For example, taking only two of the hundreds of recently published studies, Professor Urashima and colleagues in Japan gave 1,200 IU/day of vitamin D3 for six months to japanese 10 year-olds in a randomized controlled trial. They found vitamin d dramatically reduced the incidence of influenza a as well as the episodes of asthma attacks in the treated kids while the placebo group was not so fortunate. If Dr. Urashima had followed the newest FNB recommendations, it is unlikely that 400 IU/day treatment arm would have done much of anything and some of the treated young teenagers may have come to serious harm without the vitamin d. Likewise, a randomized controlled prevention trial of adults by Professor Joan Lappe and colleagues at Creighton University, which showed dramatic improvements in the health of internal organs, used more than twice the FNB's new adult recommendations.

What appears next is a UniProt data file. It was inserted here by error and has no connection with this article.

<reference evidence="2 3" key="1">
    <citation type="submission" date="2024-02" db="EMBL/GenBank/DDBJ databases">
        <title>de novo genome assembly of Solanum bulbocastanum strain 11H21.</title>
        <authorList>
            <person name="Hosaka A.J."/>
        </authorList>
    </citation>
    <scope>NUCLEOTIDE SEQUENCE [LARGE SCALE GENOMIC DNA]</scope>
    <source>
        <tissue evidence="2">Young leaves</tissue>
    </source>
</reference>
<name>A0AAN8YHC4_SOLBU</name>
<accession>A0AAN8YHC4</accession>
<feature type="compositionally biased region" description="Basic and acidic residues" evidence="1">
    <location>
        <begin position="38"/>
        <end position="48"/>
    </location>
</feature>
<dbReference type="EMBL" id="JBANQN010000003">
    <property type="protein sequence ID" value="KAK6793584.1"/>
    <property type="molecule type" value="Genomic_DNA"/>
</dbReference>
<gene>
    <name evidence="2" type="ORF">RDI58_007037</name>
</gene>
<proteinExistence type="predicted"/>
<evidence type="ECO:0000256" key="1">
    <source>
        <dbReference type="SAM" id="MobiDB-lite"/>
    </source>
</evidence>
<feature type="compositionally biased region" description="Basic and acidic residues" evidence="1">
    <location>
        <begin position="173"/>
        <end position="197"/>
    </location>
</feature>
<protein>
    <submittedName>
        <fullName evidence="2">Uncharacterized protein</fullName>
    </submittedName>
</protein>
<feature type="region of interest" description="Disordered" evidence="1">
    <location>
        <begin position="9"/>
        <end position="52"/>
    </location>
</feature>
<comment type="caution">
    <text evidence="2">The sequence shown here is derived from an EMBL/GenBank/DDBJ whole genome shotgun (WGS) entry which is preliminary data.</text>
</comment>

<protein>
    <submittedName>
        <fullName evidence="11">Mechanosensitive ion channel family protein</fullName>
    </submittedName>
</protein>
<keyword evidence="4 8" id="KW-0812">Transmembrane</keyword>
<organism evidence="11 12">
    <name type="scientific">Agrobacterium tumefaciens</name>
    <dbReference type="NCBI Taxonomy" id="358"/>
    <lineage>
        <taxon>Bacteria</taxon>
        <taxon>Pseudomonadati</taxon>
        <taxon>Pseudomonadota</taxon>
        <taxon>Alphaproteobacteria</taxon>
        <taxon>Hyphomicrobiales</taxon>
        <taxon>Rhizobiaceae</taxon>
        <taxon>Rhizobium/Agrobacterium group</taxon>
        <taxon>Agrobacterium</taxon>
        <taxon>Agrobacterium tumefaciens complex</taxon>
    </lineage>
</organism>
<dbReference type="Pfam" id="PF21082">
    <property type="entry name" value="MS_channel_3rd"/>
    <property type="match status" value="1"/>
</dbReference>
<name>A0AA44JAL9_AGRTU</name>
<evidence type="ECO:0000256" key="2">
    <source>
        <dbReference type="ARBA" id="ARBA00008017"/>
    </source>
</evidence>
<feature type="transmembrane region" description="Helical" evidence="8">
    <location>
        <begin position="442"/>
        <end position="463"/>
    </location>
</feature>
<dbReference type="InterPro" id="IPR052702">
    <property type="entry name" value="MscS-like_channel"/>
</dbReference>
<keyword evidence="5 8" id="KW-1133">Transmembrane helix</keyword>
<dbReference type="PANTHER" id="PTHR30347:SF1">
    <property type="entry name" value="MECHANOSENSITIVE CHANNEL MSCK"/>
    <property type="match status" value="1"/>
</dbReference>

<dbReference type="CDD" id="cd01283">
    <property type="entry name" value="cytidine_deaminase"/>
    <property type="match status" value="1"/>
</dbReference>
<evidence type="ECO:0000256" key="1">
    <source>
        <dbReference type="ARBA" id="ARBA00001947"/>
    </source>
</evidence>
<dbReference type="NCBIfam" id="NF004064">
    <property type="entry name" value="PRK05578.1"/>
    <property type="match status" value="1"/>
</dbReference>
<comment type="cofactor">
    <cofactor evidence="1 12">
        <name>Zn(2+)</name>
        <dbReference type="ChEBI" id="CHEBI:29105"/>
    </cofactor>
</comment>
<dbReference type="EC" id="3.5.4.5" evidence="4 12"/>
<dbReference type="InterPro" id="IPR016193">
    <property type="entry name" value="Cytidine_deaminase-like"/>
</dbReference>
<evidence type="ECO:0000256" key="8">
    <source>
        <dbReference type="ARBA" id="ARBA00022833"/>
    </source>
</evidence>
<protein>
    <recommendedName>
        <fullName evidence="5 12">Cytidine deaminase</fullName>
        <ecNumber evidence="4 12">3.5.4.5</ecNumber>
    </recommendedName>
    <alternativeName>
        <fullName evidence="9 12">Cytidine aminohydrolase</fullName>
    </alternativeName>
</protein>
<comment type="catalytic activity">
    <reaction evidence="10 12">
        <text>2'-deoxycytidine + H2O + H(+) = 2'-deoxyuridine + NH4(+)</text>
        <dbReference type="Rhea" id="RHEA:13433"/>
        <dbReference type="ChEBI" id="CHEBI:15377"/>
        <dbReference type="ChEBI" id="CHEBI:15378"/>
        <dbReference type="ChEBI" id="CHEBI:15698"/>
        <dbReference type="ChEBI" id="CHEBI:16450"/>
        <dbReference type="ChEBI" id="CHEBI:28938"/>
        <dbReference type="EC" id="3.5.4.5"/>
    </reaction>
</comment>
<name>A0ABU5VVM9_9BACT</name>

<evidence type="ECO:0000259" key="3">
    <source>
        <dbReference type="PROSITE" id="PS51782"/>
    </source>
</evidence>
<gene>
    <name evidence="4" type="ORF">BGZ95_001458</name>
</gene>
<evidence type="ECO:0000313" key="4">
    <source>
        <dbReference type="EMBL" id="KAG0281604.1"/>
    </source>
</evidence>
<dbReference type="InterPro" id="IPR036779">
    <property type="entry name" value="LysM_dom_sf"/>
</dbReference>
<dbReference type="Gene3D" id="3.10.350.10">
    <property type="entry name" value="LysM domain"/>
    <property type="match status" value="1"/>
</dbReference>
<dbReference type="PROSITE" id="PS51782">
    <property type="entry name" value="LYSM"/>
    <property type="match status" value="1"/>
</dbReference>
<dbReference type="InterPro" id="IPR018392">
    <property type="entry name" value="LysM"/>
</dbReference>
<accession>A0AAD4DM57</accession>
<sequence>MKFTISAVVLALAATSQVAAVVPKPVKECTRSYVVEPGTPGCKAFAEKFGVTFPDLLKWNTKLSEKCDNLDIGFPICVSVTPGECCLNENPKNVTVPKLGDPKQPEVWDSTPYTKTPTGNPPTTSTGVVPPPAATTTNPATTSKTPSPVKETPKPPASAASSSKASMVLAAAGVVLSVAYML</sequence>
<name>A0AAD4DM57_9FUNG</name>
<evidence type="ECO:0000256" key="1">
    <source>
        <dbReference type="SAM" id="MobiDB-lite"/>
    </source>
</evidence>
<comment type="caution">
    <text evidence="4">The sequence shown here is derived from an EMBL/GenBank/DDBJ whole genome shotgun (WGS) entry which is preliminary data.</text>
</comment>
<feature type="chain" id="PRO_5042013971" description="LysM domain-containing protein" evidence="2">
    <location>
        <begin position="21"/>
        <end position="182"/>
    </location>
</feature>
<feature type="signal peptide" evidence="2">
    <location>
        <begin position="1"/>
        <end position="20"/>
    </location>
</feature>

Finally, the FNB committee consulted with 14 vitamin d experts and – after reading these 14 different reports – the FNB decided to suppress their reports. Many of these 14 consultants are either famous vitamin d researchers, like Professor Robert Heaney at Creighton, or in the case of Professor Walter Willett at Harvard, the single best-known nutritionist in the world. So, the FBN will not tell us what Professors Heaney and Willett thought of their new report? Why not? Yesterday, the Vitamin D Council directed our attorney to file a Federal Freedom of Information (FOI) request to the IOM's FNBb for the release of these 14 reports.